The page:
It makes for interesting reading with, for all the money being spent by England’s cash rich sides, some alarming trends enduring. The Bundesliga, for instance, is far better represented than the Premier League, something that reinforces the notion that German clubs are far more open to giving young players a chance to progress.
In England, the likes of Ryan Sessegnon at Fulham, Liverpool Trent Alexander-Arnold and Everton's Tom Davies are all playing for clubs based in their area. Alexander-Arnold grew up around the corner from Liverpool's Melwood training ground and he is said to have been spotted playing by an academy coach - but recruitment in a couple of other instances appears to have been based on the sort of early international movement of players that often doesn't end so well for the families involved.
Manchester City have two players on the list but neither is counted amongst England's five representatives as both - Brazil's Douglas Luiz and Manu Garcia from Spain - are amongst the 18 players that the club currently has out on loan. Ajax, by contrast, have three, winger Justin Kluivert, centre-back Matthijs de Ligt and midfielder Carel Eiting, all from the greater Amsterdam area and all currently based at the club.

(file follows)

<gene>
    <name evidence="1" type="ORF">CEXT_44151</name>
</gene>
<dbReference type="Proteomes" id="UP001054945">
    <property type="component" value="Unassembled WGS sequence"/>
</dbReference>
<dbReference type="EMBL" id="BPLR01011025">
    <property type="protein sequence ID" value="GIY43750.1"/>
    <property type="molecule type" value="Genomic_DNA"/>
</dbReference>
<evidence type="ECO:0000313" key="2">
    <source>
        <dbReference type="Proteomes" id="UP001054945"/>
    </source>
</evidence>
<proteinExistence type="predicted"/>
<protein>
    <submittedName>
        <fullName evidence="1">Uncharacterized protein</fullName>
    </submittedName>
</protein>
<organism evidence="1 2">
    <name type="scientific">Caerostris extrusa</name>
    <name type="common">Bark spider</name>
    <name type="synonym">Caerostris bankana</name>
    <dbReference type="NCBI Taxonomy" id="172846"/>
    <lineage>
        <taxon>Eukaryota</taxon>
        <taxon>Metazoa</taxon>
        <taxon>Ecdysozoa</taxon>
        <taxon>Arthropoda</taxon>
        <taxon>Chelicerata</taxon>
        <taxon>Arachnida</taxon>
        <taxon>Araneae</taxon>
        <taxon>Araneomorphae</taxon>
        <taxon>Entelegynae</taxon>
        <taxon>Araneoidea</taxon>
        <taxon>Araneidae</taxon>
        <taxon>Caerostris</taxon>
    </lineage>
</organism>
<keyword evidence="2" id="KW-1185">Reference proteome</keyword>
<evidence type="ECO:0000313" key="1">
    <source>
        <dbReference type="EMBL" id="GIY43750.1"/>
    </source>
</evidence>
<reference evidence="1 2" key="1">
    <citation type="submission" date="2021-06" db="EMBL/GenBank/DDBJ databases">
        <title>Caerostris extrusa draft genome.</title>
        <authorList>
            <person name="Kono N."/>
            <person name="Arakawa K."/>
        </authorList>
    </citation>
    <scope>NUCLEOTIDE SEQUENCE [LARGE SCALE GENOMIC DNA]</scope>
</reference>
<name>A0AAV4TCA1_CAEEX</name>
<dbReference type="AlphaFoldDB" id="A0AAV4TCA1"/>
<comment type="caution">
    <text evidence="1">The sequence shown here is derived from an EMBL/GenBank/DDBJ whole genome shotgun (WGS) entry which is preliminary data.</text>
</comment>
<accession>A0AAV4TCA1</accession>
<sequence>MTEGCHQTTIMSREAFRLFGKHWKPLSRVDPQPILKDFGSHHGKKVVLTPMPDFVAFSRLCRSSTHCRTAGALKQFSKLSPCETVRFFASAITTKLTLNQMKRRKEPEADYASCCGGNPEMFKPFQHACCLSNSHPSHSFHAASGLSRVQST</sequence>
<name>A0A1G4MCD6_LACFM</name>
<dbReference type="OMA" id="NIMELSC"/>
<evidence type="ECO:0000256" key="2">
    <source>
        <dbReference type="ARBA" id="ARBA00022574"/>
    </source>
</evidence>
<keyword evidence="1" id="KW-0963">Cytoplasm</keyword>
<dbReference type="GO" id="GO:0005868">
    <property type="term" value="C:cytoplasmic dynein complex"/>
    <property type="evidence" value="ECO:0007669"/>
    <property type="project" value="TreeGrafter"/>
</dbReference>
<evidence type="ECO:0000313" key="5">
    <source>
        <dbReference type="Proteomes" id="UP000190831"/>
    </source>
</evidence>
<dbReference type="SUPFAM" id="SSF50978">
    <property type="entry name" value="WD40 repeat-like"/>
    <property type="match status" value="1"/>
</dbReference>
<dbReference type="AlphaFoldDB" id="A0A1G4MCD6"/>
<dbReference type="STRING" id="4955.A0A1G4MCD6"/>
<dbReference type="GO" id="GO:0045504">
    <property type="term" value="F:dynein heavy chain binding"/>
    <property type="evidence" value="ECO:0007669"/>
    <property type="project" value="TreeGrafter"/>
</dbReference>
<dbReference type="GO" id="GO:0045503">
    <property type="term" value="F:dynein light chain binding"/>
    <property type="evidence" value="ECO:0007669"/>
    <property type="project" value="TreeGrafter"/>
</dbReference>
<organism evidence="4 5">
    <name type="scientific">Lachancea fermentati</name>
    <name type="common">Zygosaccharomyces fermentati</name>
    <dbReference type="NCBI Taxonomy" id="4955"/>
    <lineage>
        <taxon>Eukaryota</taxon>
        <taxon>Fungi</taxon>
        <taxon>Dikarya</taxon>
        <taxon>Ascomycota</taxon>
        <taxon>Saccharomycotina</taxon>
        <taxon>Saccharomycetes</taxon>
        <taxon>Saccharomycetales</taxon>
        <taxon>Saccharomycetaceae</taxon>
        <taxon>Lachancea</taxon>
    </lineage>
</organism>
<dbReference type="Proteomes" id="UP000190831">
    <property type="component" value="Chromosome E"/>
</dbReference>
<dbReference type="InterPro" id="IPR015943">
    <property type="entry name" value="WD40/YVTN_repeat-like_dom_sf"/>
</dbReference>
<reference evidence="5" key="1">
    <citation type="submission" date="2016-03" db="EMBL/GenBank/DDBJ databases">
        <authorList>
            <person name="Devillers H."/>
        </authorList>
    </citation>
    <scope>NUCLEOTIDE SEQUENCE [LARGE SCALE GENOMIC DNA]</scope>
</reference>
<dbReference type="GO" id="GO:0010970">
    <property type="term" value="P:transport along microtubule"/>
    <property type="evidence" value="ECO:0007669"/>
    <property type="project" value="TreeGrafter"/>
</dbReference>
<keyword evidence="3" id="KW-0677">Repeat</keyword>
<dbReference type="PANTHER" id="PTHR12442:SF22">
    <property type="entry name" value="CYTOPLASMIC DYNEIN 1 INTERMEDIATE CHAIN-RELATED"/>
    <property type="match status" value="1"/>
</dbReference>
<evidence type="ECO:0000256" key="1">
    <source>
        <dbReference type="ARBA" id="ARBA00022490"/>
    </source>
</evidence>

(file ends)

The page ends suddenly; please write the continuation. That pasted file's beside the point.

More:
Others have already crossed continents to pursue their dream. Toulouse goalkeeper Alban Lafont, Bayer Leverkusen's Panagiotis Retsos and Leeds United midfielder Ronaldo Vieira are amongst the eight African born prospects and 12 from outside Europe. A very significantly disproportionate number of the rest are the sons of immigrants (although even more disproportionately, at least 10 per cent are the sons of professional players) with French still seeming to lead the way.
Houssem Aouar at Lyon, Sofiane Alakouch of Nimes and Toulouse's Kelvin Amian Adou, for instance, were born in the catchment areas of the clubs for which they play to families whose origins are in Algeria, Morocco and the Ivory Coast respectively.
The league here badly needs to succeed in providing Irish teenagers with a viable alternative